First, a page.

The active process of listening (and setting bias aside) is imperative to understanding. We’ve all, at one time or another, been guilty of hearing a part of what is said, assuming you know the rest, and interrupting or at least forming a hasty opinion based on a misinterpretation of the speaker’s intent. You haven’t? You’re an anomaly. For those of us who have, I recommend we practice listening. Dianne Schilling in “10 Steps to Effective Listening” from Forbes offers these steps to improving listening skills:
1. Face the speaker and maintain eye contact
2. Be attentive, but relaxed
3. Keep an open mind
4. Listen to the words and try to picture what the speaker is saying
5. Don’t interrupt and don’t impose your “solutions”
6. Wait for the speaker to pause to ask clarifying questions
7. Ask questions only to ensure understanding
8. Try to feel what the speaker is feeling
9. Give the speaker regular feedback
10. Pay attention to what isn’t said – to nonverbal cues.
Know when to lead and when to follow
The best leaders I have worked for and with are those who’ve mastered following. As leaders we need to understand our weaknesses, hire experts whose abilities far exceed ours, and, bottom line, get out of the way. During the process of first planning and then executing on the merger there have been many times when I have had to step back and let others take the lead even in areas that I would have seen as being my prerogative to manage.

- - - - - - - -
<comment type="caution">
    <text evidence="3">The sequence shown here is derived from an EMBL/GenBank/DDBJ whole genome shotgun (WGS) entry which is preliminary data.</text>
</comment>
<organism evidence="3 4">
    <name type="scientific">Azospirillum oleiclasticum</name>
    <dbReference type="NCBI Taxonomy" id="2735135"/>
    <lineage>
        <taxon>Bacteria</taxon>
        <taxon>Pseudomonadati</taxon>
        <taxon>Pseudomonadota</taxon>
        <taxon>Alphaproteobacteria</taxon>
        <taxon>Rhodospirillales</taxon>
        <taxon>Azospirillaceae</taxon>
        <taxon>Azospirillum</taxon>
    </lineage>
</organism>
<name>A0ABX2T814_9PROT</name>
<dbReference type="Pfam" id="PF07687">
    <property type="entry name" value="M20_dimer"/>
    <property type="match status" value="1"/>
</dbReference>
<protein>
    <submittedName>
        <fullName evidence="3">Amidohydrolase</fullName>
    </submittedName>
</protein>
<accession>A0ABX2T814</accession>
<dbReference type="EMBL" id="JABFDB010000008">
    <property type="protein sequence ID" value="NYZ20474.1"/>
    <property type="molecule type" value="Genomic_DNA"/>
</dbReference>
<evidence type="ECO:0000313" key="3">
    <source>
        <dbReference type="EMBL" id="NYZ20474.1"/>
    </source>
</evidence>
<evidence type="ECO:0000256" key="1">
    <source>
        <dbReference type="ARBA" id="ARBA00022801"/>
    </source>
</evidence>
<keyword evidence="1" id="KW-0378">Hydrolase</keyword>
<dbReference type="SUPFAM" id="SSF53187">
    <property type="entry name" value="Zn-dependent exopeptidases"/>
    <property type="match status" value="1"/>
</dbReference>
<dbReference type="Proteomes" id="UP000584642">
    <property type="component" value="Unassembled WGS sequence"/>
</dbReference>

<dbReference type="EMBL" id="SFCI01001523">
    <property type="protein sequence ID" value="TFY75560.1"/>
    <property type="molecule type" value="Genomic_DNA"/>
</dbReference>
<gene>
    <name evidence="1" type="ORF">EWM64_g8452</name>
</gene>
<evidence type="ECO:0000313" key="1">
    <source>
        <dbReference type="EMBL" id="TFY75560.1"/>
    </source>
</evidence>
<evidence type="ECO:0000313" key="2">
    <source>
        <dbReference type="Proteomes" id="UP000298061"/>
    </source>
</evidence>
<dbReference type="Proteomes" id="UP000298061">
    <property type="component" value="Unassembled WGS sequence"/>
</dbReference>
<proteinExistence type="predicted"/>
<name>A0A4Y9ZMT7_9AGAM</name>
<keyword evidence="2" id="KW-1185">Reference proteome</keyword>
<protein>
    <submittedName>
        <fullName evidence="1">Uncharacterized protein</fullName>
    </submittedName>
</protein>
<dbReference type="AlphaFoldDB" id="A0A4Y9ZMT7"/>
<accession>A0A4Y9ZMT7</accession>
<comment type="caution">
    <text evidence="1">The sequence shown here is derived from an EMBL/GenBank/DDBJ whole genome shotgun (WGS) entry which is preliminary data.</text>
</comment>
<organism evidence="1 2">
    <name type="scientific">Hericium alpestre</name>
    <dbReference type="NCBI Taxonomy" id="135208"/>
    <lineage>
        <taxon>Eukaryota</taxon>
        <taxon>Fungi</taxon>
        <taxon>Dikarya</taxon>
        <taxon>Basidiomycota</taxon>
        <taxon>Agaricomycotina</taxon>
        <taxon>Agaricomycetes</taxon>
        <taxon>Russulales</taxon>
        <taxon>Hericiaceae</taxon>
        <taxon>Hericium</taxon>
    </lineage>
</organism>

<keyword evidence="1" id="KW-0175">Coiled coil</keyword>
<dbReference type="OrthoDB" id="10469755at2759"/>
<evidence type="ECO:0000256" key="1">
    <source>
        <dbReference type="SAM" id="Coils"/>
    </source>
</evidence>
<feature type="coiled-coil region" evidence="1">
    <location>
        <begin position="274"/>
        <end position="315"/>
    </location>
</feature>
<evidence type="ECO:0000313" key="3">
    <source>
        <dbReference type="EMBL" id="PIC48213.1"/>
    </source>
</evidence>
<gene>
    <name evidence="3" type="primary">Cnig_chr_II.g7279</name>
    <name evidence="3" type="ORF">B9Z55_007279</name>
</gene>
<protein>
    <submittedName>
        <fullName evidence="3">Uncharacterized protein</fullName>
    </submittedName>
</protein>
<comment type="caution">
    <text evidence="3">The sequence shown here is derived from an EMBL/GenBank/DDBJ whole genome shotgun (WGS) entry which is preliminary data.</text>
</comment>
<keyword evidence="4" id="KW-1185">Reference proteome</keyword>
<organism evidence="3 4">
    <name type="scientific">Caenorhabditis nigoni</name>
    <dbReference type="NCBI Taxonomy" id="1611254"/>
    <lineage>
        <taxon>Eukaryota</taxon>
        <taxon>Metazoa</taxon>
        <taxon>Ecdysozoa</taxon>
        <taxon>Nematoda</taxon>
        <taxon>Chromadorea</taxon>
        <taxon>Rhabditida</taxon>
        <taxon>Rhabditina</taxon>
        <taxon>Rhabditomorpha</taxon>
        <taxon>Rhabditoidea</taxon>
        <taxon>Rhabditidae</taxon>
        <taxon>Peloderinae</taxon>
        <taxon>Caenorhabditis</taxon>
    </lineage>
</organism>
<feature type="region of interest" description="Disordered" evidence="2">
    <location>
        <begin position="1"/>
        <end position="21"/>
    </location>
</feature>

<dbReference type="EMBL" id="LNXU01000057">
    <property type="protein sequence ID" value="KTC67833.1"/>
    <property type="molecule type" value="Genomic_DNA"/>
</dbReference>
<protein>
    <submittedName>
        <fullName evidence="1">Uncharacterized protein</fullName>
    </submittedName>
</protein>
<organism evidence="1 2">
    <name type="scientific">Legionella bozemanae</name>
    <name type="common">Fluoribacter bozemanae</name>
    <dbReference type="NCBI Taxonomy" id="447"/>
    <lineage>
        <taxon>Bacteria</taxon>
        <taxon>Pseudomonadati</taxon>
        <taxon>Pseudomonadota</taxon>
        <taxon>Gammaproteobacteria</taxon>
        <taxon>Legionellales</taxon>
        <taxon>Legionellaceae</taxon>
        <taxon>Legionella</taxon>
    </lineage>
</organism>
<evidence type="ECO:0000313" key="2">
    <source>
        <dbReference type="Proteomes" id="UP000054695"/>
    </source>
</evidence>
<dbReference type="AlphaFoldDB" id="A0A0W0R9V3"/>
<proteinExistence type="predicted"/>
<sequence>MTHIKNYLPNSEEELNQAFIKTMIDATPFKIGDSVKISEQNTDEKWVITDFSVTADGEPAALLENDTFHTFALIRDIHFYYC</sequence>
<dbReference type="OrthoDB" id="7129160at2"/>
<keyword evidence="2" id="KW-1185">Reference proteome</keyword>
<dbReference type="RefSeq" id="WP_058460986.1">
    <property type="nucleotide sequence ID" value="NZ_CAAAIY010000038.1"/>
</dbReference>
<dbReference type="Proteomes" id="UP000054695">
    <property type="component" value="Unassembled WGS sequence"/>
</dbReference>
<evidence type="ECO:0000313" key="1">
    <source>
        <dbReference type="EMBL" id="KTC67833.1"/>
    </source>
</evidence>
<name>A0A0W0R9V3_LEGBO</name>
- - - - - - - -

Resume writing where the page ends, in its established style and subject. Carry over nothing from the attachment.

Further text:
For example, while I had firm views about the marketing strategy of defi SOLUTIONS when I was on the outside, once I took responsibility for that team, I had to question my own views and turn to the team to lead and share what has been successful or not from their vantage point as well.
Prioritize connecting with each other
An article on emotional connection in Harvard Business Review says:
“Our research across hundreds of brands in dozens of categories shows that the most effective way to maximize customer value is to move beyond mere customer satisfaction and connect with customers at an emotional level – tapping into their fundamental motivations and fulfilling their deep, often unspoken emotional needs … That means appealing to any of dozens of “emotional motivators” such as a desire to feel a sense of belonging, to succeed in life, or to feel secure.”
Connections among team members are critical as are connections of team to client. While these connections can be created in many ways technology providers tend to put on events like defi’s annual SUMMIT. This is a perfect example of what is talked about in HBR. The SUMMIT brings together clients, partners, and team members in marathon-level knowledge sharing, and problem solving to motivate attendees and help create the sense of belonging.
It was quite interesting to find after the merger of defi and Sagent that both companies had been actively participating in continuous communication. One relied heavily on weekly blogs and intranet updates for internal communication while the other held video calls or “huddles” that brought together team members to kick off the week. One company held quarterly face-to-face client strategy meetings while the other preferred the use of NPS surveys to help collect insights on both product use and satisfaction. Today, we are working hard to bring these all type of communication together to create the optimum model for the new defi SOLUTIONS our clients.
Continuous communication involves planning, building relationships and trust, and keeping the lines open and the information flowing. Teams that share information, actively learn from one another, hold each other accountable, and can work more effectively on issue or conflict resolution, as they’re already starting from a common point and standing on some sort of level ground.